From the newborn to adolescent period, vitamin D is an essential part of a child’s health and development. This is why the American Academy of Pediatrics (AAP) recommends that all children should receive 400 IU of Vitamin D daily.

This breaks down into the following recommendations from the AAP:

• Breastfed and partially breastfed infants should be supplemented with 400 IU a day of vitamin D beginning in the first few days of life.

• For formula-fed babies, the requirements are the same, unless the child is drinking 32 ounces of infant formula per day.

• Adolescents who do not get 400 IU of vitamin D per day through foods should receive a supplement containing that amount.

• Children with increased risk of vitamin D deficiency, such as those taking certain medications and with chronic diseases such as cystic fibrosis, may need higher doses of vitamin D.

The body only needs small amounts of vitamins, and in a balanced diet they are usually present in sufficient quantities, which is why during middle childhood, vitamin supplements are rarely needed.

So, why exactly is Vitamin D recommended?

Vitamin D helps to promote tooth formation and regulates the absorption of calcium and phosphorus minerals which are essential for bone development. Vitamin D deficiency can lead to a bone-softening disease in young children named rickets, and those most at risk for the disease are exclusively breastfed infants not receiving their 400 IU of Vitamin D a day. Vitamin D deficiency might also help contribute to the development of osteoporosis later in life. But beware, giving your children larger amounts of Vitamin D, does not equate to better bone and tooth formation and can potentially be toxic for your child; therefore, always consult with your pediatrician first about your child’s supplemental requirements.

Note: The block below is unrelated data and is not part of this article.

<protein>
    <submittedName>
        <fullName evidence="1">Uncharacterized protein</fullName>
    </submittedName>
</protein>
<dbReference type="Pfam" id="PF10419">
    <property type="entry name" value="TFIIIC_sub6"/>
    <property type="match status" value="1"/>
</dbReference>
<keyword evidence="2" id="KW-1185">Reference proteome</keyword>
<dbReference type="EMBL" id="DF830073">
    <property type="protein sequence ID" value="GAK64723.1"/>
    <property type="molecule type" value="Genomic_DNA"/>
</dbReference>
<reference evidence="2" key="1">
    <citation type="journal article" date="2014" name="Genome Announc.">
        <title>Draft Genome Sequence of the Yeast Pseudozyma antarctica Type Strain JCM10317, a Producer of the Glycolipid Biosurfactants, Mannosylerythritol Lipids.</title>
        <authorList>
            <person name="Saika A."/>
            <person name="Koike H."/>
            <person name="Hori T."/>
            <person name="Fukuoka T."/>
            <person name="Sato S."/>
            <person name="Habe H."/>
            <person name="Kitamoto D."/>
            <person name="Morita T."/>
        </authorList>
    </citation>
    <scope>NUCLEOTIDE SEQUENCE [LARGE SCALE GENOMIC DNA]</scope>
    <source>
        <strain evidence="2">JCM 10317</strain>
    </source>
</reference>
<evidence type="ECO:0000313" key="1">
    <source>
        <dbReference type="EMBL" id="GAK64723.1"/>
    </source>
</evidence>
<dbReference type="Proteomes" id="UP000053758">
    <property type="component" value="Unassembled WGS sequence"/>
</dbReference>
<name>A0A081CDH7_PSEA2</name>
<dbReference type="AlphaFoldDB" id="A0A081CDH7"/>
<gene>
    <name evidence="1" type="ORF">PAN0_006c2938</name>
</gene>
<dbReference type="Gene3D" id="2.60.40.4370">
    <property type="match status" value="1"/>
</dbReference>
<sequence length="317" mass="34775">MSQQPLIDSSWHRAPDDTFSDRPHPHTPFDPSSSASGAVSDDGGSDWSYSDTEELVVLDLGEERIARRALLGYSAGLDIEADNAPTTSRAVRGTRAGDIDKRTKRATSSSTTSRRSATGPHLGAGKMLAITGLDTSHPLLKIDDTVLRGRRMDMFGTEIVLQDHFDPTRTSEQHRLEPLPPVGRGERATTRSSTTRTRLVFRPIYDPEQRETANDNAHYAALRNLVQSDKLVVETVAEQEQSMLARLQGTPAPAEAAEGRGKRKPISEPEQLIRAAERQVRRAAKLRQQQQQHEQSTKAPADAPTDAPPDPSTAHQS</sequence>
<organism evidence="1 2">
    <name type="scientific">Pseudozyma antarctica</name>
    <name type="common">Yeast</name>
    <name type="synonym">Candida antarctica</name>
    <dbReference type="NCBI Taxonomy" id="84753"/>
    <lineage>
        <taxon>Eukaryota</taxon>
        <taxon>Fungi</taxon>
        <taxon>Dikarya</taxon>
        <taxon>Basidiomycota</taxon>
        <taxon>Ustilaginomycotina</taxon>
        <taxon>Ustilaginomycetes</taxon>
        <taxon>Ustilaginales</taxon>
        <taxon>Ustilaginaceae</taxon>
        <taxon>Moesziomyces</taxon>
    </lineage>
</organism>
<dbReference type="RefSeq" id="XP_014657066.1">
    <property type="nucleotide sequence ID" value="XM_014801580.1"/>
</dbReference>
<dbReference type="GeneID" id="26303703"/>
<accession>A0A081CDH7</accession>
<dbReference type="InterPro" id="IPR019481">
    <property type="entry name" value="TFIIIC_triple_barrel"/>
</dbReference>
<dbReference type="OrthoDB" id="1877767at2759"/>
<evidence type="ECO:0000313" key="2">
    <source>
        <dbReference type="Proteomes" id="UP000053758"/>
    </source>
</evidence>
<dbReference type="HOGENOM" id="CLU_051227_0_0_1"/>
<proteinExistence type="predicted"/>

How does my child get the Vitamin D he or she needs?

One of the most well-known sources? Sunlight. Sunlight contributes to dietary sources of vitamin D by stimulating the conversion of a naturally occurring compound in the skin to an active form of the vitamin. For prolonged periods of sun exposure during the peak hours of 10a-4p, we still recommend protection with sunblock; but for shorter times out in the sun, such as for a nice stroll around the block with the family, take advantage to soak up some Vitamin D.

Vitamin D is also found naturally, but only in a few foods — they include oily fish, beef liver, cheese, egg yolks, and some mushrooms. Other foods are fortified with vitamin D such as milk, cereal, yogurt, and margarine. Some fruit juices are now fortified and provide a good source of calcium also; so when choosing an orange juice, for example, choose one fortified with calcium. Some vegetables, such as broccoli and spinach, also contain modest amounts of calcium. For children not receiving a well-balanced diet or one with many Vitamin D sources, a general multivitamin will often contain the sufficient daily dietary need.

For infants, liquid Vitamin D preparations are available (eg, D-Vi-Sol). As stated beforehand, supplementation with this should begin shortly after birth for exclusively breastfed infants or formula-fed infants receiving less than 32oz of formula per day.

Inquire about your child’s vitamin D requirements at his or her next well check or about this and other newborn essentials during a prenatal visit with us. Also, for more information about this and much more, we recommend searching www.healthychildren.org, a website for families supported by the AAP. Much of this information and the following table were obtained from this site.

Here’s a look at some food sources of Vitamin D:

Foods that contain Vitamin D.

Foods that contain Vitamin D.

About the Author

Dr. Crystal Salinas

Dr. Crystal Salinas is a Board Certified Pediatrician for the Pediatric Center of Round Rock. Her career interests include nutrition and obesity awareness, asthma, and newborn care. She also continues to serve as a continuity preceptor for residents at Dell Children’s Medical Center and enjoys medical missions.